In a room at the entrance to this wing, is a large closet or recess, occupied by the under gaoler, Wilson, in which the curiosities of the Castle, quaintly called "the King's plate," consisting of the deadly weapons, and heavy chains of the most notorious offenders, are deposited and exhibited. In the left wing of this building is a chapel, used for divine service, and ascended by steps, corresponding to those on the right. The Rev. William Flower, jun. is the present Chaplain, and the Rev. James Richardson, is the Lecturer. The felons' cells in the rear of the court yard, are in general about seven feet square, and eight feet high. The building on the East side of the Castle yard contains apartments for the Clerk of Assize, the county records, an indictment office, hospital rooms, (attended by Mr. George Champney, the surgeon,) and cells for the female prisoners; it was erected in the year 1780, and considerably enlarged three years afterwards. The whole length of this building is 150 feet, and its front is adorned with an elegant colonade, with four Ionic pillars, corresponding to the County-hall. The County-hall, or Basilica, on the West side of the area, was built in 1763, at the charge of the county, John Ramsden, of Byrom, Esq. being then High Sheriff. In 1777, it was rebuilt in a more modern style of architecture, with a portico entrance of six Ionic columns, thirty feet high, surmounted by an elegant statue of Justice, and other emblematic devices. The length of this building is 150 feet, and its breadth 44 feet. Here the business of the various courts is transacted through the year, and the Lent and Lammas Assizes are held in the crown court to the left, and the nisi prius court to the right of the entrance. Near the Grand Jury room, in the rear of the building, with an aspect to the Ouse, is the New Drop, used for the execution of criminals. Formerly, the last and most awful sentence of the law was executed on a gallows, out of Micklegate bar, at a place called Tyburn, about a mile from the city; but, in 1802, the present platform was erected, and on the 28th of August, in that year, the first execution in this situation took place. Since that time, to August, 1822, seventy-three malefactors have been executed here, making an average sacrifice in this county alone of nearly four lives a year to the criminal laws. The county of York is in that judicial division of the kingdom, called the Northern Circuit; and the High Sheriff for the county, for the year 1822; is Richard Bethell, Esq. of Rise, in Holderness.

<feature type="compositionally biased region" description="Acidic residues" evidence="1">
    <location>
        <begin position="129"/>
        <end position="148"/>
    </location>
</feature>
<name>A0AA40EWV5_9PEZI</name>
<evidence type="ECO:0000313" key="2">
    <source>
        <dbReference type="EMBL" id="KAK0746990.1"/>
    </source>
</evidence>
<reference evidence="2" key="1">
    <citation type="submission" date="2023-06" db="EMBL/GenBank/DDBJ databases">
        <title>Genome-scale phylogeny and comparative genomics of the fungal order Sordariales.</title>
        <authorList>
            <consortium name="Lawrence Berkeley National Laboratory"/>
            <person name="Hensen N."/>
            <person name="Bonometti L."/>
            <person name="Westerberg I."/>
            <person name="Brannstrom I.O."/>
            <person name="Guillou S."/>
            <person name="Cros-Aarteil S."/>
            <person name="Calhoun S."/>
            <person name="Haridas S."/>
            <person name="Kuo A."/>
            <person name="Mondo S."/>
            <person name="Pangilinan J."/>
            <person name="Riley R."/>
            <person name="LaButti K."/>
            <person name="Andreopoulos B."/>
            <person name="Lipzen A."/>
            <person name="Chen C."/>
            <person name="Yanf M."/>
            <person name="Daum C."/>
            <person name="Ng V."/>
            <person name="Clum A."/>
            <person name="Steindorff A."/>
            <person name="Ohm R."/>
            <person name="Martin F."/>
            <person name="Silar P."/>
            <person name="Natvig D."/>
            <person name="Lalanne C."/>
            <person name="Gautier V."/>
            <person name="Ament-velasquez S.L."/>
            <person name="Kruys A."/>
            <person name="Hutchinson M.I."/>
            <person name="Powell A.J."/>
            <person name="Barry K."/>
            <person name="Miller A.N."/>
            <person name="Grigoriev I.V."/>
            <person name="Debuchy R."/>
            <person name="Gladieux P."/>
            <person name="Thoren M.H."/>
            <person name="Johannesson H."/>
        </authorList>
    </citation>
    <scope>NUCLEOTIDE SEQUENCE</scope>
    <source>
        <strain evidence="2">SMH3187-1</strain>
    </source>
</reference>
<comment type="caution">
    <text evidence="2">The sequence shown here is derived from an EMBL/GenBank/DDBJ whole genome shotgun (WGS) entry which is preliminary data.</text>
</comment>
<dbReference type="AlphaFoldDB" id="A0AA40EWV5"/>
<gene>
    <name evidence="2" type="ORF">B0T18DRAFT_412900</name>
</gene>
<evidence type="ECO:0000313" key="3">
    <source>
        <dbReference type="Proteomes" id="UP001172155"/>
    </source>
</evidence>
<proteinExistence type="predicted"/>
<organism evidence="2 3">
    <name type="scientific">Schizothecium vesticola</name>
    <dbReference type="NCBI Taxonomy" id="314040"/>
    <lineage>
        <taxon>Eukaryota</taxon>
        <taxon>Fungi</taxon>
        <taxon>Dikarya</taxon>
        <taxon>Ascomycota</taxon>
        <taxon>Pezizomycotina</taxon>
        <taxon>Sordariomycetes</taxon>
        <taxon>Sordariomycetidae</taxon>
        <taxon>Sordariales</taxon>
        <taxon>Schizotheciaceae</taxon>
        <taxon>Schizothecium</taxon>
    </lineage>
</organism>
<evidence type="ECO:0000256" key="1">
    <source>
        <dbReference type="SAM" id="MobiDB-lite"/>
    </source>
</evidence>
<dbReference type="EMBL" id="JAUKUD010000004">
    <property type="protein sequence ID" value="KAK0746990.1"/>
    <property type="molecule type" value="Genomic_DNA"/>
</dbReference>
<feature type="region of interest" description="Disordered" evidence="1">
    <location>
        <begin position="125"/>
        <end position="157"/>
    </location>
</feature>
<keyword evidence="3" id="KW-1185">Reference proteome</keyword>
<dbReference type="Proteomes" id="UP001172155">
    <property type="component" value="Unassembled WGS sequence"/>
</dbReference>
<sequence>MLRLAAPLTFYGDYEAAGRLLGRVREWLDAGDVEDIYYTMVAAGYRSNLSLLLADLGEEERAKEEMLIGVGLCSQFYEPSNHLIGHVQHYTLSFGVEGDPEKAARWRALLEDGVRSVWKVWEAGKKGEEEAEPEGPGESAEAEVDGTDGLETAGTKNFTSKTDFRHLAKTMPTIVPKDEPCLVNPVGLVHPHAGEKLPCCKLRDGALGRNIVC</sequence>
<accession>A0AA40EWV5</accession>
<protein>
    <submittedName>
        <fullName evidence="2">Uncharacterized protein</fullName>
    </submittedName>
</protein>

The New Gaol, for the City and Ainsty, of York, is a handsome and commodious stone building, of modern erection, begun in the year 1802, and completed in 1807. This structure occupies part of the site of the ancient castle, called "the Old Bayle," near Skeldergate postern. The outer wall, which is of brick, incloses about three quarters of a square mile in the centre of which stands the prison, with a neat court yard in front, adorned with a cupola and vase, which are seen in various parts of the city and its neighbourhood. The building consists of three stories, part of which is occupied by felons, and the second and third by debtors. The office of governor is filled by Mr. George Rylah, who has a salary of £150 a year, exclusive of gaol fees; his apartments form an outshot building behind the prison, in the attic story of which is a chapel, in which the Rev. William Flower, sen. the Chaplain, preaches a sermon every alternate Sunday, and reads prayers every Thursday evening to the prisoners. Mr. George Champney discharges the duties of surgeon to this prison. The executions here are happily very rare; during the last fifteen years there have been no more than two, and when they take place a scaffold is erected without the wall, next to the Old Bayle hill.

The Gaol for the imprisonment and correction of "lessor criminals," was formerly a part of St. Anthony's hall, on Peaseholme green; but in the year 1814, a structure was completed on Toft-green, under the direction of Mr. Peter Atkinson, architect, and city steward, which may rank amongst the best constructed prisons in the kingdom. The expense attendant upon the erection of this prison, like that for the building of the city gaol, was defrayed by a joint assessment on the City and on the Ainsty, for the use of both of which it is intended, the former contributing three-fifths and the latter two-fifths. The governor is Mr. John King; the Rev. Wm. Flower, sen. is the Chaplain. and performs service once every alternate Sunday, and reads prayers every Tuesday evening. This establishment, which admits of the classification of prisoners, may serve as a model to those who may be engaged in the erection or management of prisons.

The Courts of Justice in York are the Castle, for the County, (as has been already explained); Guild hall, for the City; and the Court of Pleas, for the liberty of St. Peter's. The Ecclesiastical Court is held in the Minster-yard, and the list of its officers will be found appended to that of the Cathedral clergy.